The Insane Tribal Bungee Jumpers of Vanuatu
Imagine taking a nose-dive from the top of a 75 foot bamboo tower, plummeting to the ground with nothing but vines attached to your feet. Hundreds of your fellow tribesmen stand patiently in awe and expectation, jeering at your demise. Well, that’s exactly what happens during the Naghol festival on Pentecost Island, Vanuatu.
Long before western civilization decided that scaring themselves shitless on gaint rubber bands was a great pastime, the people of Vanuatu had been doing their own version of what we call bungee jumping, for, oh, about 1,500 years. And it makes our so called ‘extreme’ version look like a day out in Disneyland.
Instead of strong rubber cords to absorb the force of the fall the Vanuatu tribes use intricately woven vines thethered to the jumpers legs and in place of a huge deep canyons to jump into, their impact is absorbed by a mere few layers of vines spread across the ground.
Giant wooden towers are built in the southern villages of Pentecost Island, their joints lashed together with natural vines. No nails, bolts, screws or other manmade building materials are used. The tower is flexibile yet completely anchored to the hillside with even more vines. Divers take a leap from a 25 meter (75 feet) high bamboo tower and crash towards the ground below while around 300 members of their tribe frenetically cheer them on.
The diving itself is an annual land-based tradition and is celebrated around the same time as the yam harvest. Traditionally, the goal of the Naghol divers is to bless the soil for the coming year by skimming the earth with the top of his head; the ritual is said to guarantee fertile soil for the farmers and a bountiful harvest. Today, the festival is also rite of passage for young boys who demonstrate their courage by hurling themselves off the towers. Of course, some do it to impress the chicks, like any society, and others do it just for the hell of it.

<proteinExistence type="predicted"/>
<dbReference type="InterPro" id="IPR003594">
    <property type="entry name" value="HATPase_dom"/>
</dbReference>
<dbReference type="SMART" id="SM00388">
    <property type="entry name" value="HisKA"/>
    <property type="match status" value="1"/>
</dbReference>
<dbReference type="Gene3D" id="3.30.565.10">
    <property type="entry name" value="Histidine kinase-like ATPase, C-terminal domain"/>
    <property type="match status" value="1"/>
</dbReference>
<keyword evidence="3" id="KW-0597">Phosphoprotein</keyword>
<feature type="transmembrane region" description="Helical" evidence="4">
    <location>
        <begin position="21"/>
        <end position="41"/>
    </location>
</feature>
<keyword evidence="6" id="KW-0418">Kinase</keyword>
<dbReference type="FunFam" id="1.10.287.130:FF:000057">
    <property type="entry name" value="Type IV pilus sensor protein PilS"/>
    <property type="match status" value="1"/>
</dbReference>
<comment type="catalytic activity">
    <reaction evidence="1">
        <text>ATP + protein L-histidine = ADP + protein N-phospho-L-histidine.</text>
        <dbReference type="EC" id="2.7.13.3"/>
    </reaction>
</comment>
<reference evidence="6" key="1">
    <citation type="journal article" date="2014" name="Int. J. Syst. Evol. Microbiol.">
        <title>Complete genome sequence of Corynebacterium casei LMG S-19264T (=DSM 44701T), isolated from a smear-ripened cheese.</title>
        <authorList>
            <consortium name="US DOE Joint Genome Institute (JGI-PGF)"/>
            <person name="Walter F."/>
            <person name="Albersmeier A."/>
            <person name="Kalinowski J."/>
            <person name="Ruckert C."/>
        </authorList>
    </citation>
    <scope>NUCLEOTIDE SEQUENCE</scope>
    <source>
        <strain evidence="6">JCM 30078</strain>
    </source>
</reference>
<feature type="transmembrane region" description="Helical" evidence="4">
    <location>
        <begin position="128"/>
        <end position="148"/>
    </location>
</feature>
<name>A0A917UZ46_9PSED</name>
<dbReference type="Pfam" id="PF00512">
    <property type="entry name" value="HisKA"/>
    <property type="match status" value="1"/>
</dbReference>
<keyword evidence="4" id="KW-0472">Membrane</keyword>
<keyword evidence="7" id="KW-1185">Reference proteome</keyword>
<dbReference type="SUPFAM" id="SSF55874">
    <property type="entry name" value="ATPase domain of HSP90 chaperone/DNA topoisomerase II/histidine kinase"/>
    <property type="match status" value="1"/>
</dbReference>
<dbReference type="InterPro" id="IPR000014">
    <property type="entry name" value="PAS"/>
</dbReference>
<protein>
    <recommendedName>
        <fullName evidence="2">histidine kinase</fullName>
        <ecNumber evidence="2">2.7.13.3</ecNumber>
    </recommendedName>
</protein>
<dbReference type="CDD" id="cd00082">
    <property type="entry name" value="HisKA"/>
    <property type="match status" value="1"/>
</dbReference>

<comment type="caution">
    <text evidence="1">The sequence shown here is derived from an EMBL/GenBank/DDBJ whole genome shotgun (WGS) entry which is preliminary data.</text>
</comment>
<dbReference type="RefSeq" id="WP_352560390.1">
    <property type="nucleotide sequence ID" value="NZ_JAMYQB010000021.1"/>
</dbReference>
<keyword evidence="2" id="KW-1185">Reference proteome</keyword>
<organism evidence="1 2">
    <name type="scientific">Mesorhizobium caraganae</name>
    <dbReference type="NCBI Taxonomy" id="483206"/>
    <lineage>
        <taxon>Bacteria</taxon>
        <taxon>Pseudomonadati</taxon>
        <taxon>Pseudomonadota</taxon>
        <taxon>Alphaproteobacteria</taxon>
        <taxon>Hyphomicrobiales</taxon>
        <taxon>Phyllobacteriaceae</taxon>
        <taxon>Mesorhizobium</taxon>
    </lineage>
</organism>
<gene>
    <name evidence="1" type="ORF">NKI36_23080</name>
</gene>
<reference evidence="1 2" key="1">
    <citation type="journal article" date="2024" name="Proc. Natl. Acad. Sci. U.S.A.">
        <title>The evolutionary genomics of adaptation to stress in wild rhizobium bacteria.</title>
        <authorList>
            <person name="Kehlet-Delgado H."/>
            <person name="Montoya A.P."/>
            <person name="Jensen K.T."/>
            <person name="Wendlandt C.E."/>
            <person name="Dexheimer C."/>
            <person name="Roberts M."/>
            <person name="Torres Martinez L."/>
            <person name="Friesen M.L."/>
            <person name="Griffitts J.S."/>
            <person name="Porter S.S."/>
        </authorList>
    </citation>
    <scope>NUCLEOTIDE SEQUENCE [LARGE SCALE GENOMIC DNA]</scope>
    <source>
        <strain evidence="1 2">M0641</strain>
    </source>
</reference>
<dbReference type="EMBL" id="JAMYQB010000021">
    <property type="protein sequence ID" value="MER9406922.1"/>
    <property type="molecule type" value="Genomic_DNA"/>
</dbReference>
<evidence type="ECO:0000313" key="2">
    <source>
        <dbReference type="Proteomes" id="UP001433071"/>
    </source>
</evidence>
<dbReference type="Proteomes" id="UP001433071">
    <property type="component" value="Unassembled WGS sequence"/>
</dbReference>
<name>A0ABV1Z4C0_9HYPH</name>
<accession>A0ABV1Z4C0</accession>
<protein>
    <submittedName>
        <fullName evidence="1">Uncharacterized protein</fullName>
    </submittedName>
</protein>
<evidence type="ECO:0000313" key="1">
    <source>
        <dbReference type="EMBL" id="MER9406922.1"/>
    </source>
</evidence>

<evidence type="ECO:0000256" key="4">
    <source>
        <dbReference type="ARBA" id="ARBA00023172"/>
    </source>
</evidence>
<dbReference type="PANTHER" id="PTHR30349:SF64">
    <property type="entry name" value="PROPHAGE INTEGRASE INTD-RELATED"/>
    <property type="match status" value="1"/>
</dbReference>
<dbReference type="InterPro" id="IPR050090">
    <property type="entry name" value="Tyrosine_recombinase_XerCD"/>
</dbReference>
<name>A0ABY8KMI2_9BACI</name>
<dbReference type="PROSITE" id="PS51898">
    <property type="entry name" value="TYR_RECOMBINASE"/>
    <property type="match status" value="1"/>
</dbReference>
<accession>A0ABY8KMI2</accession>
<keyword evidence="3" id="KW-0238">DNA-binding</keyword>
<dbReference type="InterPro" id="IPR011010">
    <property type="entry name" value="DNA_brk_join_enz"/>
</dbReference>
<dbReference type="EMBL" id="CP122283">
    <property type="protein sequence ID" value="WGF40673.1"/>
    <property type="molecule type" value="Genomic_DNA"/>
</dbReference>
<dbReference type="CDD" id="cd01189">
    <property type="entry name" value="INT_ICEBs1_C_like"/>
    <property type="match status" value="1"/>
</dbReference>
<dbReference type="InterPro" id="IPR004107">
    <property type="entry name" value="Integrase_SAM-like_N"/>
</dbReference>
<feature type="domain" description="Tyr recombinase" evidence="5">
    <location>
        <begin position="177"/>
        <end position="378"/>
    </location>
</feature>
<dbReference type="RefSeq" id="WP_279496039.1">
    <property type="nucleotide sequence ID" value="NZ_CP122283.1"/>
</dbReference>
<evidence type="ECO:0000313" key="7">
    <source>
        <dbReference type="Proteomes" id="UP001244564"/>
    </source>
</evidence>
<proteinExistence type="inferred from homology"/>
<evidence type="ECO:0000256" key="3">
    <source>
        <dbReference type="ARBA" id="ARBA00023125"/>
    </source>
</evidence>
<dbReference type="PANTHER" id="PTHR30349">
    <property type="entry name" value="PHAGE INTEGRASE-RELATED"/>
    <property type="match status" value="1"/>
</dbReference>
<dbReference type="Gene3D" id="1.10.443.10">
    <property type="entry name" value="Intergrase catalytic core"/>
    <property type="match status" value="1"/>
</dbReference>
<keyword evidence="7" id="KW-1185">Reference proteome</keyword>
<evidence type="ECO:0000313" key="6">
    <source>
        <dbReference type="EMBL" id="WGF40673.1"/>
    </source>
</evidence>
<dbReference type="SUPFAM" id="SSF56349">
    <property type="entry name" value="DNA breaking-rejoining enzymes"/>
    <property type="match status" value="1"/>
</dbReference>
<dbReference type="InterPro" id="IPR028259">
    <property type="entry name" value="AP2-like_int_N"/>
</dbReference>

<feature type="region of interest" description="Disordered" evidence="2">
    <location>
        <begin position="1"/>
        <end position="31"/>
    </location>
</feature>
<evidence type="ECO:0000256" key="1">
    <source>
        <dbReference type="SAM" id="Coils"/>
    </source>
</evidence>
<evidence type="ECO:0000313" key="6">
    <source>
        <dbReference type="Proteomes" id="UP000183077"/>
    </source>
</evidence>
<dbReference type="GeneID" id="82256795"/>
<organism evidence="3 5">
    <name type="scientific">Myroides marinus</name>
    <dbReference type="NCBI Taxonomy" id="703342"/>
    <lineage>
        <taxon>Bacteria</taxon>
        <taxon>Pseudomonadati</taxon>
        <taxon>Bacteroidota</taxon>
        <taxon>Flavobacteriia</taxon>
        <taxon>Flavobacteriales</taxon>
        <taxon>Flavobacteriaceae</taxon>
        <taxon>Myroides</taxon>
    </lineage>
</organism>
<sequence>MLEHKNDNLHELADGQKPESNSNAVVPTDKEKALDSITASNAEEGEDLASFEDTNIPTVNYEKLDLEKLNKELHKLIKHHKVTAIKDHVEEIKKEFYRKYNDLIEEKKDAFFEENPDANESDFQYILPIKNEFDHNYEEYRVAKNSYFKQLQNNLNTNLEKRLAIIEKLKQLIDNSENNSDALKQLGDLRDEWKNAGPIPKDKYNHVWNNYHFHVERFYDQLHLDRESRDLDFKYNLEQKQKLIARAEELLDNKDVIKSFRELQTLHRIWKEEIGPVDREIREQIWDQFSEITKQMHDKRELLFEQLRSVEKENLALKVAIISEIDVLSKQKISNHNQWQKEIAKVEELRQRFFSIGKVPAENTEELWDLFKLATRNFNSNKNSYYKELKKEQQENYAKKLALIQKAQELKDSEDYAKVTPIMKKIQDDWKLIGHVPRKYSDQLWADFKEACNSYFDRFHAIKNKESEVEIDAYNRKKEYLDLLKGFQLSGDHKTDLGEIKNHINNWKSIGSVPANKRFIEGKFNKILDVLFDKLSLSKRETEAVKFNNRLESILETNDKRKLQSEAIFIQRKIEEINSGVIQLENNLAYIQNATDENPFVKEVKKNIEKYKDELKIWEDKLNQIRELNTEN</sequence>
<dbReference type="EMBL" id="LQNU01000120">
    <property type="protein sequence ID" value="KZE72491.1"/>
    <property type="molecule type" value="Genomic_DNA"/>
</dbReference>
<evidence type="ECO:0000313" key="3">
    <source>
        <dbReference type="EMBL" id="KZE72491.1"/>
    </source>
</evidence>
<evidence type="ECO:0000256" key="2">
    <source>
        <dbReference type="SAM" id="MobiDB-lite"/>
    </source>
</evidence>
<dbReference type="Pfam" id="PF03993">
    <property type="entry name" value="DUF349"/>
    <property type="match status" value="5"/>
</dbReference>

During the daredevil ceremony, as many as 20 divers have their ankles wrapped in traditional woven mats and tied with plaited vines and liana strands. The vines are meticulously measured to be the right size – too long and they will slam to the ground, too short and they will crash back into the bamboo tower. The height of each diver’s jump is dictated by his age and experience. The youngest members of the tribe start the ceremony and each successive jump means the next jump will be performed from an even higher platform.
Before the jump, it’s common for those that jump to settle disputes with family and friends, well, in case they die. But thankfully few do. However, there have been a few damaged spleens and other various injuries. And just in case they’ve struck a deal with lady luck, the divers must take off any lucky charms and refrain from having sex with a woman the day before he jumps, otherwise the dive could go drastically wrong.
The most experienced and flamboyant diver is chosen to close the ceremony; when he lands safely the crowd go wild and the festivities begin. The end of the Naghol is celebrated with enough cooked pig for all and dancing late into the night.
This is a guest post from Dave – the editor of Wacky Archives. For more wacky news, check out www.wackyarchives.com